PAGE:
I’ve said goodbye to this house twice now. The first time was 6 years my parents were moving to Gurgaon, but the house stayed with us and they eventually rebuilt it and moved back.
The second time was this morning. Within the next few weeks, if all goes well, the house will pass to a new family to love.
I’ve known this house for the past 35 years. It was my grandfather’s: a plot of land given to him upon his retirement. At least I think that’s how we came to have it, long before Vasant Vihar was a posh colony.
When I close my eyes and think of home or my childhood, I am drawn to an image of mine with short hair, in a green dress with an all over print of benign looking alligators, in the open area behind the house.
I must be about eight or ten. There was, probably still is, a steel door that led into the back alley, and a stairwell up towards the help quarters.
There may have been a generator back there too, a moody beast of machinery that seemed to take pleasure in performing inadequately. Little shards of class topped the wall, to keep out intruders.
I’m not sure if I ever wore that particular dress there, in that space, but that’s the way I always imagine it. I don’t even know if that’s what the dress actually looked like. And yet it’s there, locked in my memories, as fact of what was.
And I always think of it in its oldest iterations, with a family room at the back with a door leading to that open space that haunts my memories.
I remember my grandmother’s room. I remember my grandfather’s room, a later addition, past the washing machine and dryer, a handwritten sign outside that read “the retreat.”
This is how I remember it at least.
Both of them passed on in this house. In addition to the human ghosts, there are those of the animals: Axel – our golden retriever, Aristotle – a Siamese cat, Nemo – a Labrador, Snowflake – a fluffy Persian, and his brother Felix. I may be missing one or two here.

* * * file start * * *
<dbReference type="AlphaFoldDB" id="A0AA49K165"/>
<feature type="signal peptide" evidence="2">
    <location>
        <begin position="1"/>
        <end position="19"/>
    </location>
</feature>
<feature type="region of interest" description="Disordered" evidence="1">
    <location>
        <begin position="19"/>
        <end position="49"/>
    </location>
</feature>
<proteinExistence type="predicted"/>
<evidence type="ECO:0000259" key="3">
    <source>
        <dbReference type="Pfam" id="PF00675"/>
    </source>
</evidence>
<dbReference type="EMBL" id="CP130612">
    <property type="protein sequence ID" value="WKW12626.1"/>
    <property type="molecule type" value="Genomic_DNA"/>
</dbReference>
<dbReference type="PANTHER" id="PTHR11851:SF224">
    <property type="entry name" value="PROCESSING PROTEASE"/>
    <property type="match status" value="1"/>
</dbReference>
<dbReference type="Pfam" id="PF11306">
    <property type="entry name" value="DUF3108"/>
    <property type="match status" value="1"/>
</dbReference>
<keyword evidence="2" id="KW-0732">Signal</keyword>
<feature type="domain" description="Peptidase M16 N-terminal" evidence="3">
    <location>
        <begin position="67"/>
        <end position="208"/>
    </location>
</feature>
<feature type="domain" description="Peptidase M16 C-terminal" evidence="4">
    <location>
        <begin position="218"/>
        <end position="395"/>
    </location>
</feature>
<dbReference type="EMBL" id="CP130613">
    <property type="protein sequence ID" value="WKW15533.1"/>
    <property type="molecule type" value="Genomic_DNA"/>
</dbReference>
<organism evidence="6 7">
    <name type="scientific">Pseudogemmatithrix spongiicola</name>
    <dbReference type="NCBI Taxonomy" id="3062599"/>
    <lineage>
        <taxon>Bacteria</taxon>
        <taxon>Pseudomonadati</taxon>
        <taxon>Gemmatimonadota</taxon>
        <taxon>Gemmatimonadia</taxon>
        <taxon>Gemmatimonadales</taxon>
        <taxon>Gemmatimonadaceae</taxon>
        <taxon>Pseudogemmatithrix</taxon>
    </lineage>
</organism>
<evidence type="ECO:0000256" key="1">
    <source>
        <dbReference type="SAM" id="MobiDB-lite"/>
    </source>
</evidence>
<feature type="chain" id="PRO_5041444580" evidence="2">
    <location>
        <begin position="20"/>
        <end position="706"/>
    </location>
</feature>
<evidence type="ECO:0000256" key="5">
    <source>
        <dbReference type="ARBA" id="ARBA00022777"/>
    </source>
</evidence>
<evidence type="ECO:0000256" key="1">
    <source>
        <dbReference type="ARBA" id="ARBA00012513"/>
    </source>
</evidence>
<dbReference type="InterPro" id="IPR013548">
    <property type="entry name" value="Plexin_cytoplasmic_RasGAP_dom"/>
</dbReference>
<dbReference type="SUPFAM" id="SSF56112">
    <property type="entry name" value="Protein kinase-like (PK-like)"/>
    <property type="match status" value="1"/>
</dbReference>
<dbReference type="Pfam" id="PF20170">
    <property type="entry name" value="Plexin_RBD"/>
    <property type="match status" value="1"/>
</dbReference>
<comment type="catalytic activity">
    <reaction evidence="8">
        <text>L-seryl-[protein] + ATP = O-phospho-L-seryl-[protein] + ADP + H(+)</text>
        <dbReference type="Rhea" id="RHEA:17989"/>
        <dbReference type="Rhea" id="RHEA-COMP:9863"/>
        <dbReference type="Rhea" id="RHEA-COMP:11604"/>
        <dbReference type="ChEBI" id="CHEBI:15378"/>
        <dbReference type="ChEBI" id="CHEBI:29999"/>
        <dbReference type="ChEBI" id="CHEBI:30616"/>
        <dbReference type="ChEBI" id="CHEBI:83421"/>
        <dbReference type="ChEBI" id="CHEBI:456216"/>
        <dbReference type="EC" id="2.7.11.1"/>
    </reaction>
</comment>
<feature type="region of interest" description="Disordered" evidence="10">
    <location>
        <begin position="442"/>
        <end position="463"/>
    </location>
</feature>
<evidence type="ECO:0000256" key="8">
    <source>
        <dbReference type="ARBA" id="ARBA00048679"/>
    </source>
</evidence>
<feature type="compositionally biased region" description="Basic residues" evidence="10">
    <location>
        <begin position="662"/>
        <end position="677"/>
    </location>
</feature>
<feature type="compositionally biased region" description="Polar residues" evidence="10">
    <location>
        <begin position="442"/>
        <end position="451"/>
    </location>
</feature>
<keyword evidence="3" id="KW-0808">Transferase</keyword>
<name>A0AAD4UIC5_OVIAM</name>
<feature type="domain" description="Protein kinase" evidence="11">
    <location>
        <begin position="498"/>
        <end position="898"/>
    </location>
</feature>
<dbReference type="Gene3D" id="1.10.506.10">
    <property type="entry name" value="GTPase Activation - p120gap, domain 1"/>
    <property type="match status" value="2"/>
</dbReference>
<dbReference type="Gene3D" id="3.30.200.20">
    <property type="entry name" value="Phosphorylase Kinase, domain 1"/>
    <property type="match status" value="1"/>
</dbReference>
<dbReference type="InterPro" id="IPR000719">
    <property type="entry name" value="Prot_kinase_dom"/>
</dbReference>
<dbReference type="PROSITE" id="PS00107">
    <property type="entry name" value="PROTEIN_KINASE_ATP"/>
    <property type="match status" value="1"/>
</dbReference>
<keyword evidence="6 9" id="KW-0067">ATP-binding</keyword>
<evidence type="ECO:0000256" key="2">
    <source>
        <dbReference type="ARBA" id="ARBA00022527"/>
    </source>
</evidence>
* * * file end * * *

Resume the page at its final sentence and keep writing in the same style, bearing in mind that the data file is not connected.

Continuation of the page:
The last one to go was a cat I brought from Canada, Penny. She passed away last year.
To say the ghosts of their memories haunt the place would be unfair; I would rather say the house feels peaceful, like the spirits are at rest, satisfied with the happy full lives they have led, and whatever care we could provide towards the end.
It feels weird that I won’t come here as home any longer. It feels weird to not have a permanent address.
The house was my rock in though times of turmoil, a reassuring presence that comforted me through difficult phases of my life, even when I was far away.
I wonder if I did the goodbye justice. How do you bid adieu to a presence you took for granted for so many years?
There are many things I didn’t do. I didn’t visit the neighbourhood bar that is walking distance from my house. I didn’t go to the D block park to walk (also because 41 degrees is really not an ideal temperature for a walk).
I didn’t go to the terrace on the roof as we sometimes had on hot June nights when we lost power back in the 80s. I didn’t meet friends in the area.
All of these things felt excessive though: forced. There would be no ideal way to fit it all in. Perhaps doing everything that one last time wasn’t as necessary as it seems. Perhaps the last 35 years are enough, just as they are, as memories.
Goodbyes are necessary and all phases of life must come to an end. This is one chapter I close with mixed feelings.
I would have to say goodbye to the house at some point or another. My parents and their fur babies will now be much closer to me. I won’t have to eke out time and money to go see them, leaving my own little (mostly fur) family behind.
And yet there’s a bit of mourning too. Mourning what is now lost, which is much more than the structure that stands, in fact it is the collection of memories that linger between those walls.
Those memories stay, much like the old open space at the back, with the wall guarded by glass shards. It doesn’t exist like that anymore but it stays like that always, forever in my heart.
And yet this choking sensation in my throat tells me it that I will still remember with a twinge of sadness.
And because I won’t be there when our things are packed and shipped out, it will remain trapped in my memory just as I left it this morning: awaiting my next visit, as a ten year-old in a green alligator print dress.